How The Little Things in Bali Can Bug YouFebruary 3, 2010
It’s the little things in Bali that bug you. The broad brush-strokes of life on this island – the weather, the culture, the prices, the freedom – are wonderful, and I treasure them. But it’s the little things that soon become festering irritations that niggle and nibble like termites feasting on your spirit, creating a multitude of disappointments that can tarnish the gloss of life here. No place is perfect, but when too many dissonances erode one’s ideas of what Bali should be like, it can breed the type of cynicism that seems, over time, to take root in many expats here.
Nowhere is this more noticeable than in the early experiences of brand-new expats. My long-time friend and her son arrived in Bali last week to live here after decades of being frequent visitors. She knows the ropes. She is aware of the way things are done in Bali and accepts them. After one has made the choice to live here semi-permanently, one gets a little dewy-eyed about how great it is going to be. Her recent experience has dimmed that idealism somewhat.
She chose to rent a luxury villa in a good location in Batu Belig. It was advertised at a high-end price, as you would expect for a large villa with all the trimmings. It was presented as being air-conditioned, with a barbeque, phone and wi-fi. The wi-fi was the clincher for her, as she needs a fast connection for business. The owner was also to expedite the long-term rental of a near-new car and provide a full-time driver.
So she arrives, and the villa looks beautiful in its aspect and presentation. But there is no car and no driver, and her son starts school the next day. Reach for the phone. Er, sorry, the phone is not connected – the bill has not been paid. So that first glitch is fixed forthwith, but after firing up her laptop for a few essential money transfers, she finds there is no internet connectivity.
More bemused than annoyed, my friend asks where the modem and router are for the wi-fi and is told: “Oh, you just plug your laptop into the phone socket …” OK, so there is no wi-fi, it’s a dial-up connection! Great. Two decade-old technology in a luxury villa; 20 minutes to download a page, 10 minutes for an email, and forget Skype – it’s as inaccessible as Pluto. Call an IT tech – yep, can connect you in a week. Uh oh, this is not looking good for her business.
Unfortunately, the litany of disappointments continues. None of the four air-conditioners emit more than the barest exhalation of tepid air. Call the service technicians, who, aghast, say the units have never been serviced. The pembantu confirms that, no, the owner has not had them looked at in four years. My friend watches as box after box of compacted dust and congealed grime is scraped out and taken away. And there is no refrigerant left in any of the compressors. The cleaning and re-gassing is messy, time-consuming and expensive. The expat owner magnanimously offers to pay half. My friend grips her lip. No sense in fomenting confrontation at this early stage; that can come later.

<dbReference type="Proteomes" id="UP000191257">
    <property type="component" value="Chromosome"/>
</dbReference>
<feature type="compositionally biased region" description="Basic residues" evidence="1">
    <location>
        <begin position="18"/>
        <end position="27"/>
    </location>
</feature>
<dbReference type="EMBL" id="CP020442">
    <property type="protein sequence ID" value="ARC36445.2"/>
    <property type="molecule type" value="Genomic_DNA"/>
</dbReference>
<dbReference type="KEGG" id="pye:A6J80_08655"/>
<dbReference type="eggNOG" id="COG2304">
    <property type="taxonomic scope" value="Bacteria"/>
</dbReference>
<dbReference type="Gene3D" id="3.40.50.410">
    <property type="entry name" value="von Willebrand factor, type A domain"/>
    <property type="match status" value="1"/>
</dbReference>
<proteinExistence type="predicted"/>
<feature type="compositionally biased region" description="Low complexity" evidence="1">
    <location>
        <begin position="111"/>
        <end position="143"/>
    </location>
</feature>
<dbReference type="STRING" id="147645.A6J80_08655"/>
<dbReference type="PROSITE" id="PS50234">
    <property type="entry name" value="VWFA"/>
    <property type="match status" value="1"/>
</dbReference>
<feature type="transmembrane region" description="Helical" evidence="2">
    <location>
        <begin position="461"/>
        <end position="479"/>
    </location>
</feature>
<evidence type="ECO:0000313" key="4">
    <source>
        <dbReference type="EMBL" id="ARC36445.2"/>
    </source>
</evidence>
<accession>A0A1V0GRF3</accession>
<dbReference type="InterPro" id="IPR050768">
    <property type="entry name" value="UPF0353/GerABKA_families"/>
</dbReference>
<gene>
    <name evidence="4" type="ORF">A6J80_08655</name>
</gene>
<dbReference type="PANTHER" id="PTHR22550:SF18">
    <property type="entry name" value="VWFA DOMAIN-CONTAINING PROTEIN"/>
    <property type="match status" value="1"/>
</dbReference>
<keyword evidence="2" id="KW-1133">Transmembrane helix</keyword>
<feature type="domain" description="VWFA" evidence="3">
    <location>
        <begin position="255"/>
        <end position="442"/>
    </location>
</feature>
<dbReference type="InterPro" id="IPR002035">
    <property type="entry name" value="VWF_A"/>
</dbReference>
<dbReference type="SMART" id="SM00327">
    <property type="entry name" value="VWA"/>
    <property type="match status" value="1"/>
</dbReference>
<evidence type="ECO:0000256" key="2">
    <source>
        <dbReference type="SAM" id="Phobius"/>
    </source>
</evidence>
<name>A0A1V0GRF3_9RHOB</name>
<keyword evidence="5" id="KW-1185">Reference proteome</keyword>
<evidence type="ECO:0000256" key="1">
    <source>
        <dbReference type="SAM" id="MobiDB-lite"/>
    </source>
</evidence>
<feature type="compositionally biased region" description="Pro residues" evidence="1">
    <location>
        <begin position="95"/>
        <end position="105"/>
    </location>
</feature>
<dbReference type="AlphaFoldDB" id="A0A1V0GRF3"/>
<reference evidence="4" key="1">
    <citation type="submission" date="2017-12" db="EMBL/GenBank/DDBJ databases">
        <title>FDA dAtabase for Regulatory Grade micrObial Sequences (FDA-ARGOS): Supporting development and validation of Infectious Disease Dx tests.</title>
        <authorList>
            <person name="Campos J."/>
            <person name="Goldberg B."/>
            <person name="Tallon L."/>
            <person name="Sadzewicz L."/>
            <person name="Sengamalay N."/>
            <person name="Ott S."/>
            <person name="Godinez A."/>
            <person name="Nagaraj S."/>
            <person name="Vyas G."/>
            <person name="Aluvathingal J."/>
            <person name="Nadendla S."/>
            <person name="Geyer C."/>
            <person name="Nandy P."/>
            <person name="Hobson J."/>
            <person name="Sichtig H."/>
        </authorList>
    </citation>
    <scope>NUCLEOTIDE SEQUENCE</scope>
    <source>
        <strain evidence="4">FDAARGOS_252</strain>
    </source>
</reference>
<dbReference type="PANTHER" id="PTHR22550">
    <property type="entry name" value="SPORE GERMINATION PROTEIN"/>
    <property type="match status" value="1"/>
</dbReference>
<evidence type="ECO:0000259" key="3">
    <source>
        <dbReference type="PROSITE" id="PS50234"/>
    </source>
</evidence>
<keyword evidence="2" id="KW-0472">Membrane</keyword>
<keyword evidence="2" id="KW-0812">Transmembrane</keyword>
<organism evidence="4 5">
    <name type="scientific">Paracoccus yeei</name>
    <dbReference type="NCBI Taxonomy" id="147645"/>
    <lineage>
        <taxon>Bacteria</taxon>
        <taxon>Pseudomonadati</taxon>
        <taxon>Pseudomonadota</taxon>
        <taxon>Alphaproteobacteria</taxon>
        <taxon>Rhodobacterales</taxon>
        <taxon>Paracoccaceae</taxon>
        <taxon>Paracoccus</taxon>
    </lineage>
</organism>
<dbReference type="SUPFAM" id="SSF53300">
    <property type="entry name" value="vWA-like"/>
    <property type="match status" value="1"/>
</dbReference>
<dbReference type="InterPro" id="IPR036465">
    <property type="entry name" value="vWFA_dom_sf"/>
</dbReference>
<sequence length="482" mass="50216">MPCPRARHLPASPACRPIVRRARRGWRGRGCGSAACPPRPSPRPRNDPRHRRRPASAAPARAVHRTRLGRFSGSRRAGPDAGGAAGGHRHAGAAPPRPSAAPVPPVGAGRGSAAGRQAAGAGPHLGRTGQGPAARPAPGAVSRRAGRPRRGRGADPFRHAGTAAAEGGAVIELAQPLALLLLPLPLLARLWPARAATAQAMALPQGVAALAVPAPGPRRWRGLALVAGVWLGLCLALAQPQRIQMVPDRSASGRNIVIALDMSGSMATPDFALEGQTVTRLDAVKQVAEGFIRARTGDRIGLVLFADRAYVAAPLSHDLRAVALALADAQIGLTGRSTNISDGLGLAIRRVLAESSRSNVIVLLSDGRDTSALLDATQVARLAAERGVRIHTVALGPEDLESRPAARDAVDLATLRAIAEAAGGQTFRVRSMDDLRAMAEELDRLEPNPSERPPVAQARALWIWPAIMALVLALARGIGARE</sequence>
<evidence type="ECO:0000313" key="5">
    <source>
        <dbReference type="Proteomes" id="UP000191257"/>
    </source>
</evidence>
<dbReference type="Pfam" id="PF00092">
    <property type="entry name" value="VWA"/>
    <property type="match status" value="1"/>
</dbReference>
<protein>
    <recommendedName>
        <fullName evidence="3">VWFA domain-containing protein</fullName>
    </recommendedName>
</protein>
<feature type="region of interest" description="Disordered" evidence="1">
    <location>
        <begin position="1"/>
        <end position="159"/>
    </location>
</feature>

To regain her good cheer, the new expat can at least have a barbeque, right? Wrong. Closer examination of this appliance reveals a rusting hulk with burners that look like they will disintegrate at the merest touch. No-one is game enough to light the thing in case it explodes in a fireball that grills the diners instead of the meal. Oh well, looks like bungkus for her tonight …
After two days of having to hire a temporary car and driver, the promised sleek, low-mileage, near-new, long-term rental car finally arrives. Except it turns out to be a ancient wreck with 125,000 km on the clock, collapsed shockers, multiple dings (which the car hire man studiously tries to avoid putting on the condition report), a broken driver-side window winder, broken mirror and a non-functioning air-conditioner – for a mere 2.8 million a month. What! Where’s the new car we were promised? “No, no” says the man, “this is the only car we have for hire”. It is late, so my friend puts up with this abomination, intending to sort it out the next day. She doesn’t get the chance – the heap expires next morning on its first trip, leaving its passengers stranded.
OK, they are little things, all fixable, albeit at my friend’s expense. A tech is setting up the wi-fi, the air-conditioners now work, and the car returned to the hire place with a request for a full refund. The hire place, loath to return the money, miraculously discovers that they do have the new car she was supposed to get after all. It must have been parked somewhere inconspicuous. But, like I said, it’s the little things that bug people, and this experience was not a great introduction for a new expat looking forward to Bali life. People such as landlords only get one chance to create a good first impression. The same goes for purveyors of hire cars too.
And the barbeque? Well, I guess my friend will just have to buy a new one. The landlord might even offer to pay half, if she’s lucky.